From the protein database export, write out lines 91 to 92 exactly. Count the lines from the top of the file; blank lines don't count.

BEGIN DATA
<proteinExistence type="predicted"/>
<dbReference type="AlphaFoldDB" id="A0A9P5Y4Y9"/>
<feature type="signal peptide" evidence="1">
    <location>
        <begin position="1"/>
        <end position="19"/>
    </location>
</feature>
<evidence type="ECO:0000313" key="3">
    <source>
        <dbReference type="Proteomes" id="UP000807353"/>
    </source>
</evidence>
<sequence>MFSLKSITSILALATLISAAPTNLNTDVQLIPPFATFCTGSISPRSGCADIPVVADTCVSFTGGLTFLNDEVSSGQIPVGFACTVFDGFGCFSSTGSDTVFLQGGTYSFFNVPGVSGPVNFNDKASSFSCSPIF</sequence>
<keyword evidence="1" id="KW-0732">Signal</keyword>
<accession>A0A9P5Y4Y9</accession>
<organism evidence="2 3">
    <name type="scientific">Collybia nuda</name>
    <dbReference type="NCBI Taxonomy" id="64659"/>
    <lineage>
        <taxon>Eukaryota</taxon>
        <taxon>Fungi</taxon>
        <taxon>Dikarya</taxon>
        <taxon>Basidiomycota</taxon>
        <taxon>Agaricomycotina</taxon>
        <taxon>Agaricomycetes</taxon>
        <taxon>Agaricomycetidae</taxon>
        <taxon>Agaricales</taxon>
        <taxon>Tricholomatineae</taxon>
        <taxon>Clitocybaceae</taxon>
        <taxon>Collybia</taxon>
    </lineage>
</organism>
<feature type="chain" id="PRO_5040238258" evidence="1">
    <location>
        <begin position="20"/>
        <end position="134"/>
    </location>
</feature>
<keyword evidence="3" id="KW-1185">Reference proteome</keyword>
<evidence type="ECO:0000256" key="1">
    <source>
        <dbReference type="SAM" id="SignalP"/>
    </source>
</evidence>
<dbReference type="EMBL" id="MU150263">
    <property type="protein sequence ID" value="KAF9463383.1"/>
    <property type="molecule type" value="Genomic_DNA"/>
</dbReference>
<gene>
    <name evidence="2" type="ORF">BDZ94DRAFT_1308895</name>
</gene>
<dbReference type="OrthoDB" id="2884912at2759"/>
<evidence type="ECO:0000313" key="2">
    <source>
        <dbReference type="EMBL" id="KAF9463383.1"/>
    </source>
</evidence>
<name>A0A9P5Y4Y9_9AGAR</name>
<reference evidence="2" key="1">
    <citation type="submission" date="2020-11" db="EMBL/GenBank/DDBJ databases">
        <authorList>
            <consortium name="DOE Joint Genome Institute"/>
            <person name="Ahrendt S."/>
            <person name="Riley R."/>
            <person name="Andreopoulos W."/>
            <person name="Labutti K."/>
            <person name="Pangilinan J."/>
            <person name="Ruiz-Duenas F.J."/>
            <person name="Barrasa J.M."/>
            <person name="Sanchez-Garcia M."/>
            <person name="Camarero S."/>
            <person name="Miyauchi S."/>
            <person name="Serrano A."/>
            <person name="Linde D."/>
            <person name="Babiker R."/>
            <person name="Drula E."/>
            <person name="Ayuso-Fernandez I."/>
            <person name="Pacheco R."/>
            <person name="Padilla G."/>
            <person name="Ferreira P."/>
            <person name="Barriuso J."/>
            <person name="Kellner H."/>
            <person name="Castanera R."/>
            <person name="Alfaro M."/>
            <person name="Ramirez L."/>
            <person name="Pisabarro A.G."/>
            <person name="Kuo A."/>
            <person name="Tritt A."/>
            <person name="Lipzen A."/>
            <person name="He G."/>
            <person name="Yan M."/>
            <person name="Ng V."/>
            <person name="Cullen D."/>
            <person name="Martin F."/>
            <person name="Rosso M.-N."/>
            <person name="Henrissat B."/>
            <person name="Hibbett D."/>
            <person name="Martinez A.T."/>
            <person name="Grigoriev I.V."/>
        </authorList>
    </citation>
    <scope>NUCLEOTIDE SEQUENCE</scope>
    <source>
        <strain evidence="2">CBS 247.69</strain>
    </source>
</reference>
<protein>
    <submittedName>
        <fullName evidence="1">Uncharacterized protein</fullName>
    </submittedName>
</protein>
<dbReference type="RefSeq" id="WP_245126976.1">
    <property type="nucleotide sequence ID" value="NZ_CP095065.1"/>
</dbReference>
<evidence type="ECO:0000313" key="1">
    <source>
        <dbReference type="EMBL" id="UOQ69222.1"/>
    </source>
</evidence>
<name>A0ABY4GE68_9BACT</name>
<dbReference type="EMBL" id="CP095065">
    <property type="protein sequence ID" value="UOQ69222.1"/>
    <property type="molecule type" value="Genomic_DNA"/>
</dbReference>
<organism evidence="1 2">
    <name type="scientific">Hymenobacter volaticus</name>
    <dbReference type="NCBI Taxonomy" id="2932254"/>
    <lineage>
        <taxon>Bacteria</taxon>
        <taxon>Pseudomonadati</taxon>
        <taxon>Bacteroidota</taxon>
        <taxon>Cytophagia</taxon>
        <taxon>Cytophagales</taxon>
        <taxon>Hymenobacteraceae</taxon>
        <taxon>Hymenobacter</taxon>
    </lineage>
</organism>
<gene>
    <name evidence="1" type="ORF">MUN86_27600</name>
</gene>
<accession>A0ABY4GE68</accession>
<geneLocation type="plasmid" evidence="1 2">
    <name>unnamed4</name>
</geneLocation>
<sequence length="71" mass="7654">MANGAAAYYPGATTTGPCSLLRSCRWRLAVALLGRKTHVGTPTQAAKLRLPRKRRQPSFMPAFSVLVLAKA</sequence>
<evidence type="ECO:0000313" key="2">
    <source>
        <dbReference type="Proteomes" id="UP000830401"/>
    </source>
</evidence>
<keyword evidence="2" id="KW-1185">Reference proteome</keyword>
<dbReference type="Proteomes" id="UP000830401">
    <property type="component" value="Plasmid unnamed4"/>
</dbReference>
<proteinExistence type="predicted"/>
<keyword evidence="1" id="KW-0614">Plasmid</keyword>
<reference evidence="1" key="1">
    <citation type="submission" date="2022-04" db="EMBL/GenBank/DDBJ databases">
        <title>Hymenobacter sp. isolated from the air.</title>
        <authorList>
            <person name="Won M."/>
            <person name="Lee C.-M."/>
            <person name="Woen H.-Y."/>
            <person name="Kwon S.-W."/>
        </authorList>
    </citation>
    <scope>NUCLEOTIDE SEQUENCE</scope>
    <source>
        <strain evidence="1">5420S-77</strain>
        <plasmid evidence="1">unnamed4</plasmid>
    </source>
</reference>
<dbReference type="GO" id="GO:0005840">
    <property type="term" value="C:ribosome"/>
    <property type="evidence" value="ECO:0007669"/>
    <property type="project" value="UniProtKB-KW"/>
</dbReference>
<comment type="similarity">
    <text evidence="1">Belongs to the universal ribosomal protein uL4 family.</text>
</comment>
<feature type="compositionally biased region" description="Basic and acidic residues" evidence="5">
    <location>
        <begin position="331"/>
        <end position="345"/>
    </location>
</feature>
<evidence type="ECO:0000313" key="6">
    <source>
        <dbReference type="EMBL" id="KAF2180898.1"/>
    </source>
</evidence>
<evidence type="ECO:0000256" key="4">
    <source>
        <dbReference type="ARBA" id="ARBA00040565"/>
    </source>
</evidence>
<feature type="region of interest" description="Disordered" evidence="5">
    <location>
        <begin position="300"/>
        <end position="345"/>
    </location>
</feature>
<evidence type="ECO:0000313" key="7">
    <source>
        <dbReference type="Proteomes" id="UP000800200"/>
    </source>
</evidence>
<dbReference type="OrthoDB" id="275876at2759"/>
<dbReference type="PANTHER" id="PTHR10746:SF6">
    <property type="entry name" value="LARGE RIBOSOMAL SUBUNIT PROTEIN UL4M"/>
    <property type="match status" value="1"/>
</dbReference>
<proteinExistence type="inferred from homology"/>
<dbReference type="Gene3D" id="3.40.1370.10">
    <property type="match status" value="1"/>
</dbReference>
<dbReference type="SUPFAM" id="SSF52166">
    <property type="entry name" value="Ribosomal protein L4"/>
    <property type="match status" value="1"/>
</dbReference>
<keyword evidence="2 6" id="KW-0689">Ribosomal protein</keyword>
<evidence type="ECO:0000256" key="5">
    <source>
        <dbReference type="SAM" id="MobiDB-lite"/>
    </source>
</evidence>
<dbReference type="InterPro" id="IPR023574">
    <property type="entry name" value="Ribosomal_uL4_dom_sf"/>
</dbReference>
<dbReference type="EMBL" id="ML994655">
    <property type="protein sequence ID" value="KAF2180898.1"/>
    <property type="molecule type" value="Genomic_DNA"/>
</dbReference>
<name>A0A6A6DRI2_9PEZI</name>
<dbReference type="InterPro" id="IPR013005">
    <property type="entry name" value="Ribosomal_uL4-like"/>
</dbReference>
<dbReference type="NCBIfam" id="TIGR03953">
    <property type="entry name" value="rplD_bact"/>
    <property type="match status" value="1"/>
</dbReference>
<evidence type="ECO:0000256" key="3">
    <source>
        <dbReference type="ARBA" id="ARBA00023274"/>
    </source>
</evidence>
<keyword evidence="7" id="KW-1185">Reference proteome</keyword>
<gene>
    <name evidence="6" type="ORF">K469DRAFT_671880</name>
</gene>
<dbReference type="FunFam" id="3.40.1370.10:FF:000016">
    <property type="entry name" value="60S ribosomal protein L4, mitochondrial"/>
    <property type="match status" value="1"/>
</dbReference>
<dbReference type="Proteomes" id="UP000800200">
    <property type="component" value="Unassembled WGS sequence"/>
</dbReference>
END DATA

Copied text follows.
            <person name="He G."/>
            <person name="Yan M."/>